India and Asean: Overcoming perceptions

The Indo-Pacific is getting increasingly complicated with Asean wondering if it should welcome India into its fold or shun it fearing rubbing China the wrong way.

Published: 28th June 2022 12:49 AM  |   Last Updated: 28th June 2022 12:49 AM   |  A+A-

Representational illustration by Soumyadip Sinha.

Representational illustration by Soumyadip Sinha.

The recent India-Asean Foreign Ministers’ Meeting in New Delhi appeared on the geopolitical scene almost against the trend of events, with the high-profile focus on Europe at one end and on the Quad at the other. Yet, it was one of the most welcome events. Travelling the Asean beat, one realises the immense progress and dynamism in the region and the desire to cooperate for a brighter future.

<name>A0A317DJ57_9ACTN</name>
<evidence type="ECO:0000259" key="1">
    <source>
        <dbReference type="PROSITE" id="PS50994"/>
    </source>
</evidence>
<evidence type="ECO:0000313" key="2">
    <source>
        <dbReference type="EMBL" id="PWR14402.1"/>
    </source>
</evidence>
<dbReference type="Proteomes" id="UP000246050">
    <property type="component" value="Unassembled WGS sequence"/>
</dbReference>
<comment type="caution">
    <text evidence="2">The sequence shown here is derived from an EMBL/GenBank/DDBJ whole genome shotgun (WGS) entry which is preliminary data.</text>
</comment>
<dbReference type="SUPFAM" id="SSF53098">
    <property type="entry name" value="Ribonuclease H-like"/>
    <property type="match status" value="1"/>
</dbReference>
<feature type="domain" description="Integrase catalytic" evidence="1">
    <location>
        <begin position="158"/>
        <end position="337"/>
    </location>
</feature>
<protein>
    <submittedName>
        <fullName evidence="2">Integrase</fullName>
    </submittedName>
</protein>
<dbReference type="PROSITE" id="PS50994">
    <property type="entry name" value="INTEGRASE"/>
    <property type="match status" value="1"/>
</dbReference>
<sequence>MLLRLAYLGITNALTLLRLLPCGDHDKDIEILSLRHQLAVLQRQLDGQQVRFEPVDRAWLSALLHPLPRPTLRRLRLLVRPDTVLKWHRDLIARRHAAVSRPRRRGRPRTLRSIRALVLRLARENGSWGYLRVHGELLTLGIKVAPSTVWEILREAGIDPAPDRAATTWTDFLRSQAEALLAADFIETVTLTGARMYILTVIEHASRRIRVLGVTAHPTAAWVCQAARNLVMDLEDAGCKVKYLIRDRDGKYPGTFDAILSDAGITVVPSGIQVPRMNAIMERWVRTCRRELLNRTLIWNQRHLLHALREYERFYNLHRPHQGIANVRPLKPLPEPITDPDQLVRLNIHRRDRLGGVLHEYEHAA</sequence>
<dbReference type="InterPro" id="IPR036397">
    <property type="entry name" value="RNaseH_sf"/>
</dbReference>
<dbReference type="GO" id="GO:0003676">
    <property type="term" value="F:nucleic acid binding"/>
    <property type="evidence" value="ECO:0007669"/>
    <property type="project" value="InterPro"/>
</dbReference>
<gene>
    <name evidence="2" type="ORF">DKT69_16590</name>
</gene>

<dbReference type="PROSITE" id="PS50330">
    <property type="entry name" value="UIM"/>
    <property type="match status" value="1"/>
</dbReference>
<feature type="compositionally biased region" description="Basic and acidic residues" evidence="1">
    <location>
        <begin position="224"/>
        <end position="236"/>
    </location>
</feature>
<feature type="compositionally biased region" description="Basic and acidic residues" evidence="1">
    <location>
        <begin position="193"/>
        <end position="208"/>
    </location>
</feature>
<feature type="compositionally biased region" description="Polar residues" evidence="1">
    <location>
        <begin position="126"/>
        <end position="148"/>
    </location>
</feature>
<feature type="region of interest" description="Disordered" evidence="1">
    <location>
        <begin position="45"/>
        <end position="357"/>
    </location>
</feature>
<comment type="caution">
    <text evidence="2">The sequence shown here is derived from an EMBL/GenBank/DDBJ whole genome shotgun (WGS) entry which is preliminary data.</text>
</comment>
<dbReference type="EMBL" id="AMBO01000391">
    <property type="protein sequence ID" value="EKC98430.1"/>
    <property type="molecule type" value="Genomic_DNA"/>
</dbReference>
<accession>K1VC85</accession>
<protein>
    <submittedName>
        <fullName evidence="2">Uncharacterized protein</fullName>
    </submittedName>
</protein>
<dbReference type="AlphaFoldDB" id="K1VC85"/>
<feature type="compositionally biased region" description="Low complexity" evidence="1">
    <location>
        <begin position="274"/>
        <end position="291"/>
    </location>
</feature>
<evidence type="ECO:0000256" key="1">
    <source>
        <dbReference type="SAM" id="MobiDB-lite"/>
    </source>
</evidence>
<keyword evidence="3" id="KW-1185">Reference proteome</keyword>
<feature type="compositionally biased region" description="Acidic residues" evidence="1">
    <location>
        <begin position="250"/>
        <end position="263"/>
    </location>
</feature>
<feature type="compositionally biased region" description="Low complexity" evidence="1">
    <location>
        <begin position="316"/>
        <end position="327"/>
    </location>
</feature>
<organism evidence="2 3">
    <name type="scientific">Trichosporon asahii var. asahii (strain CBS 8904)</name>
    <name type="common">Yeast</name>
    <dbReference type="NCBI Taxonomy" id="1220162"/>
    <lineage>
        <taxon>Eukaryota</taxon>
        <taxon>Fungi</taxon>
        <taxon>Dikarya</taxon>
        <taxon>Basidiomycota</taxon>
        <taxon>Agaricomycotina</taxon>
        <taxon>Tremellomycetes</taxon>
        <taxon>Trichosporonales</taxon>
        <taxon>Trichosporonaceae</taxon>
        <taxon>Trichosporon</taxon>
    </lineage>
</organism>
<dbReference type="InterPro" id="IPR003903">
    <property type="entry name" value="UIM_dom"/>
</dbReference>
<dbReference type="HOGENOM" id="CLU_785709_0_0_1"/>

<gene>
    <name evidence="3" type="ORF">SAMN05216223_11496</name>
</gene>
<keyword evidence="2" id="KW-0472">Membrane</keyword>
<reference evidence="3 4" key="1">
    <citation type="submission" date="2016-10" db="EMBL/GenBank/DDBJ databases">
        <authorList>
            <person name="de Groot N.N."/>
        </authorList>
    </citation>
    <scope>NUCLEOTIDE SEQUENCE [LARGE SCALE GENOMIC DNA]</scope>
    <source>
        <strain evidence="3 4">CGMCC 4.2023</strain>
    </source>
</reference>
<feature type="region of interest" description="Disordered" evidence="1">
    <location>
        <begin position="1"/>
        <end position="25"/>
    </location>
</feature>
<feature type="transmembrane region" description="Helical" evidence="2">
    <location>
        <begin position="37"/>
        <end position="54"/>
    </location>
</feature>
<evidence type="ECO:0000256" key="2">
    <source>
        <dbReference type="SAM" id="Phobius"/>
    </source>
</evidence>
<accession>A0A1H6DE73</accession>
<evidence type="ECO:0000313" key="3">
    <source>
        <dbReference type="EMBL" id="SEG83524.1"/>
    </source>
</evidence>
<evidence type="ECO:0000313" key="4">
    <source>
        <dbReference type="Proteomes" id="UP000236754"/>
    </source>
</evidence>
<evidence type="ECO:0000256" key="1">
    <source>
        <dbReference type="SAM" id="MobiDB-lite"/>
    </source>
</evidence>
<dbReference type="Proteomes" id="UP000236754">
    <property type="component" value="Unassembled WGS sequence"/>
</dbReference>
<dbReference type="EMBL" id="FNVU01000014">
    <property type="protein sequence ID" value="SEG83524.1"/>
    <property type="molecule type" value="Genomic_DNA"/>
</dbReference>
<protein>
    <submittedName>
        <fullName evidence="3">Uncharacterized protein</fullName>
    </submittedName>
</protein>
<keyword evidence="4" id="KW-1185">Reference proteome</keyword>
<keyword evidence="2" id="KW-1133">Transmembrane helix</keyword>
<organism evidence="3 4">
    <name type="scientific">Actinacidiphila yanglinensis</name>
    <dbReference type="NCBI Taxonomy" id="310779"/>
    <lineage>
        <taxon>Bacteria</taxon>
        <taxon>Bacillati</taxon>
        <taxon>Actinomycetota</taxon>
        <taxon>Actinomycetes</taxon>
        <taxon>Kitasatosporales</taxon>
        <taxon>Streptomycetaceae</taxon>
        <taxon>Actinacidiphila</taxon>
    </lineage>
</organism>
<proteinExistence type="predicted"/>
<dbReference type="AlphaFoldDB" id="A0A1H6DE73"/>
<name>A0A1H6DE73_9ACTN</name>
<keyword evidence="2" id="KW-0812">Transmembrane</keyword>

One recalls the visit of the 10 heads of Government of Asean countries as the guests of honour at India’s Republic Day celebrations in January 2018. That was to be the alpha moment in the yet-unrealised India-Asean relationship, to take it to its true potential; a relationship between 1.3 billion Indian people and 600 million from the 10 Asean nations. However, the promise faded in the face of many other events that dominated the geopolitical dynamics of the Indo-Pacific.